Friday, January 23, 2015

The Canadair Argus

Title: The Canadair Argus:  The Untold Story of Canada’s Cold War Maritime Hunter
Authors: Major Cary Barker and Major Bert Campbell

During the Cold War, the Canadair Argus plied the skies of Canada’s East and West Coast and, outside of a few preserved airframes, is almost forgotten.  Even in books about the RCAF, it only gets mentioned for a few pages in chapters on Maritime Command.  This 190-page hardcover book changes all that.  It tells the story of the Argus from development to retirement and everything is here; weapon’s trials, stories of patrols, crew and maintenance tails, etc.  I was fascinated by the Bullpup missile trials and the references to the Argus's use during the Cuban Missile crisis.  The book is well illustrated with both colour and black-and-white photos and nicely done aircraft paintings.  A must for an RCAF fan of Maritime operations.

Tuesday, January 13, 2015

The Sopwith Dove and William Barker

After World War One, the Sopwith Aviation Company decided to create a twin seat adaptation of its Pup fighter for the expected post-war sport aviation market.  The new type was called the Sopwith Dove.  Unfortunately for Sopwith, a civilian post-war aviation boom did not occur in Britain and only ten Doves were built.

This selection of photos were taken when the prototype Dove G-EACM had a brush with fame.  In the spring of 1919, Canadian World War One ace William Barker gave the Prince of Wales a half hour ride in the Dove over London.  (Note that Barker has one of his arms in a sling; a holdover from his October 27, 1918, battle for which he was awarded the Victoria Cross.)

The Dove followed Barker to Canada being registered G-CAAY to the Bishop-Barker Aeroplanes Limited.  In 1921, the Dove was destroyed in a crash at Sault St. Marie, Ontario, while being flown by another pilot.  (Photos courtesy of the Canada. Dept. of National Defence/Library and Archives Canada.)

Modeler's Note:  To the best of my knowledge, the only Dove kit to be issued in 1/72 was a Dove and Swallow conversion released by Airframe of Canada for the Airfix Pup.  Airframe's kits were crude vacuforms molded on very thin plastic, so it would be probably be easier to modify the Airfix Pup on your own than to use the Airframe conversion.

Friday, January 9, 2015

Battle of the Barristers - There's a Hurricane Coming! Part 1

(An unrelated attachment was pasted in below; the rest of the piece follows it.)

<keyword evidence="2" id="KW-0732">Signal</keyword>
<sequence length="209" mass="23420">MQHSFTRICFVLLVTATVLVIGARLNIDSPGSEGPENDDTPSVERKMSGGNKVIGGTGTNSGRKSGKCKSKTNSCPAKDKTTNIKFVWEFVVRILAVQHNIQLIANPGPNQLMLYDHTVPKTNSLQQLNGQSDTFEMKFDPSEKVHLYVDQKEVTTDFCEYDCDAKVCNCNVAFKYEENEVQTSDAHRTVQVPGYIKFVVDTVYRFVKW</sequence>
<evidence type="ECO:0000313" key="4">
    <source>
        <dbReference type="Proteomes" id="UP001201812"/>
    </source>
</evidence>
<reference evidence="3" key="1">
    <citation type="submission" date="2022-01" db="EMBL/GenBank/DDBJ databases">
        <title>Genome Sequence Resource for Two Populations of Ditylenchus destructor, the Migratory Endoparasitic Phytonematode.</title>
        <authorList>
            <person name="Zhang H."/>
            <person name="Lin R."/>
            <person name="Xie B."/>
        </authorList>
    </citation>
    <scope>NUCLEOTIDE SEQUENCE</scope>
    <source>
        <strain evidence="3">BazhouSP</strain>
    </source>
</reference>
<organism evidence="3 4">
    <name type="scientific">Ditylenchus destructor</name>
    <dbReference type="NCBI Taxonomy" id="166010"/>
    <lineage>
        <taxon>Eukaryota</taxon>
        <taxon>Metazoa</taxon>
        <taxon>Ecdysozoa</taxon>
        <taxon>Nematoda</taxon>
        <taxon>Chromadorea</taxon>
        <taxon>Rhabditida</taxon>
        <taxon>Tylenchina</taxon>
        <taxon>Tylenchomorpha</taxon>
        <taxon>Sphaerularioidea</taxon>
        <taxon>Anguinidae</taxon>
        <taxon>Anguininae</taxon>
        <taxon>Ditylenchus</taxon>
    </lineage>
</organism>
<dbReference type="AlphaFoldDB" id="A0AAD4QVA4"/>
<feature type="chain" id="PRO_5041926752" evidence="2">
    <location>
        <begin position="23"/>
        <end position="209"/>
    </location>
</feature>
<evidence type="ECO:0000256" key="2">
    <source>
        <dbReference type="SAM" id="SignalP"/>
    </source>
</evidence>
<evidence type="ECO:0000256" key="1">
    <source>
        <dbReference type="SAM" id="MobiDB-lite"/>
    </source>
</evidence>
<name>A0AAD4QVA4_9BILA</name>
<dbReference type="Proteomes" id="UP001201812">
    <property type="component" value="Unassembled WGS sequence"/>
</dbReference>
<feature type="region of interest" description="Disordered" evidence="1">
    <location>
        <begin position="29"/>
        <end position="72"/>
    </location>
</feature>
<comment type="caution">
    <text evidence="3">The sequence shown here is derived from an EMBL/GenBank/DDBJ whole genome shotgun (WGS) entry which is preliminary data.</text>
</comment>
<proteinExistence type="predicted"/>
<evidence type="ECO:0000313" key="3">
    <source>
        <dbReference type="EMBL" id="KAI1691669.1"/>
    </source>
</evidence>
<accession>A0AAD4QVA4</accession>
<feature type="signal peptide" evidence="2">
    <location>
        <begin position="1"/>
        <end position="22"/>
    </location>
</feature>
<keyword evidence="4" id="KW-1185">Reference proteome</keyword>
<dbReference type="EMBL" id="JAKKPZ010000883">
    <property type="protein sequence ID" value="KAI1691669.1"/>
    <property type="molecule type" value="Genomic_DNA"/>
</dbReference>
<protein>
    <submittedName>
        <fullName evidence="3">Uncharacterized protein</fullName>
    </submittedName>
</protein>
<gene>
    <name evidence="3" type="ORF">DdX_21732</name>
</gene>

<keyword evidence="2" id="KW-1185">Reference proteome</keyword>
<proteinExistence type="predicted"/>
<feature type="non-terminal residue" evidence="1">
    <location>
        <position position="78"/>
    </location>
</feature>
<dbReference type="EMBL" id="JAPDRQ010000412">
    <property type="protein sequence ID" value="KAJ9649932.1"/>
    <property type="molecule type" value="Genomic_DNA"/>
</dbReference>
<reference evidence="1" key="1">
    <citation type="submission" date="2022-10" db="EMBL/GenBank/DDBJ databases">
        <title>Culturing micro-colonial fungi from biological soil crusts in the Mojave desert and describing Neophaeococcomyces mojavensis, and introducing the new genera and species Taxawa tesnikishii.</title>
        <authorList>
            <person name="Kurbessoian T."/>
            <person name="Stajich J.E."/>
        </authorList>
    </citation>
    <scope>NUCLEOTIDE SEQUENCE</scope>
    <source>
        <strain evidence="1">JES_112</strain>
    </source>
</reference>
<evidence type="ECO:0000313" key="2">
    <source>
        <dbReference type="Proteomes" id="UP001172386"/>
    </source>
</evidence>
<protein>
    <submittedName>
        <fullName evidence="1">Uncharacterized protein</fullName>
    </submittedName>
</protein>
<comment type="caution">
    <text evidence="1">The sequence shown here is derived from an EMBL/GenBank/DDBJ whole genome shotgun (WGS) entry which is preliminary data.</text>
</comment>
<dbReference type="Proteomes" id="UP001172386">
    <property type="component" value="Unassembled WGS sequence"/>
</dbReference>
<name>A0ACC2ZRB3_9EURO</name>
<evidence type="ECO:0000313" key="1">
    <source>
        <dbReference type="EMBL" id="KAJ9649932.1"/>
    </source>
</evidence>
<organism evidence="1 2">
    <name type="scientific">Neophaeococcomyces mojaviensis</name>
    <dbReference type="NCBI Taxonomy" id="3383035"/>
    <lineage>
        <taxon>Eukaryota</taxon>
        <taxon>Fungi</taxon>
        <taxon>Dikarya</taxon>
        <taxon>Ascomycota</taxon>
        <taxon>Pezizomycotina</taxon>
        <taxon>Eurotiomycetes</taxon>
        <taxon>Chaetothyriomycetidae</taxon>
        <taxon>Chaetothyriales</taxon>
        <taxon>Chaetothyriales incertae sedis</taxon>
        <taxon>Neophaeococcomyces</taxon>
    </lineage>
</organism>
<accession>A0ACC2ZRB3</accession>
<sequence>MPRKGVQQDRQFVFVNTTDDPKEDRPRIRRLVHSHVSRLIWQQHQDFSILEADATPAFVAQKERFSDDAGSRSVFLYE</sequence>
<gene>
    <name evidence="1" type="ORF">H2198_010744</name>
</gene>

As Mr. Knights let the cat out of the bag the other day, he and I have entered into a 2015 Battle of the Barristers challenge build with Battle of Britain Hurricanes. Both of us will be building the recently issued Series 1 Airfix Hurricane Mk. I.

This is the second boxing of Airfix's fabric wing Hurricane.  The kit is excellent and clearly the best Hurricane in 1/72 scale.  The price point is a bit friendlier than the Series 2 version which also includes two decal options, the two bladed propellor, and other distinguishing features of the very early Hurricanes. (An extra sprue is included in the Series 2 Hurricane Mk. I to cater to these features.)  Sadly, hopes for a metal wing version in 2015 appear to be dashed.

My plan is to build the kit mostly out of the box with replacement wheels...the Airfix kits have one too few spokes...and with Eduard's new fabric seat belts.  I hope to get started this week and will be building the following aircraft:

L1851 was one of a few fabric wing Hurricanes on strength with 1 (F) Squadron RCAF.  On August 18, 1940, the day after the Squadron became operational, Flight Lieutenant V. B.Corbett ran into a fuel browser with YO-U during a scramble at 14:30 hours at RAF Hornchurch.  The results of the collision are illustrated in the photo above.  (Photo courtesy of the Canada Department of National Defence/Library and Archives of Canada.)

As our Battle has a due date of December 31, 2015, not only should both David and I actually finish our Hurricanes, there is plenty of time for other barristers to join in our fun.  Now if only I knew some other plastic-loving lawyers...  (I'm looking at you August and Rick!)

Sunday, January 4, 2015

Sprue Cutters Union: New Techniques for a New Year?

I’m not the only one to reappear in the blogosphere in 2015; the Sprue Cutters Union has returned as well. This weeks question is: What new products/techniques will you purchase/attempt this year?

Mr. Finishing Surfacer 1500 Black 

I’m a big fan of Mr. Surfacer 1200 as a primer, but Mr. Knights has raved about this product. It is supposed to have an even finer grain, and I keep hearing how black is a good base coat for metallic finishes. I guess we’ll see, as I’m using the Mr. Finishing Surfacer as a primer on the Airfix Mustang.

Mr. Color Super Metallics 

I’ve never really gotten along with Alcald, preferring Mr. Color 8 Silver or Tamiya spray cans for my natural metal finishes. However, I’ve seen good results from these paints. I have a few to try and may break them out on the Mustang.

 AK Interactive True Metal 

This is an odd one. It sure looks like Rub’n’Buff with an inflated “modelers” price tag, but the manufacturer claims you can mask over it. Guess I’ll get a tube or two and try it out.

P.S.:  I'm no prude, but WTF is up with the figures on page 6 of the PDF?  Almost makes me want to avoid supporting the manufacturer.  I don't need to be manipulated to try your product.  (This is what happens once you have a daughter.)

Part of being in the Union means you must include links to fellow contributor's posts within your own response. So here are a few posts from some of the other members:

The Combat Workshop takes on Vallejo.
Doog wants to modulate his black.
The Museum Modeling wants to try more armor.
Jeroen is fighting monochromaticity.
Kermit wants to try modulation.
Motorsport Modeller wants to try Extra Thin.
Shutterace is seeing ghosts.
The Eternal Wargamer needs to paint faster.
Scale Model Soup hopes to jig.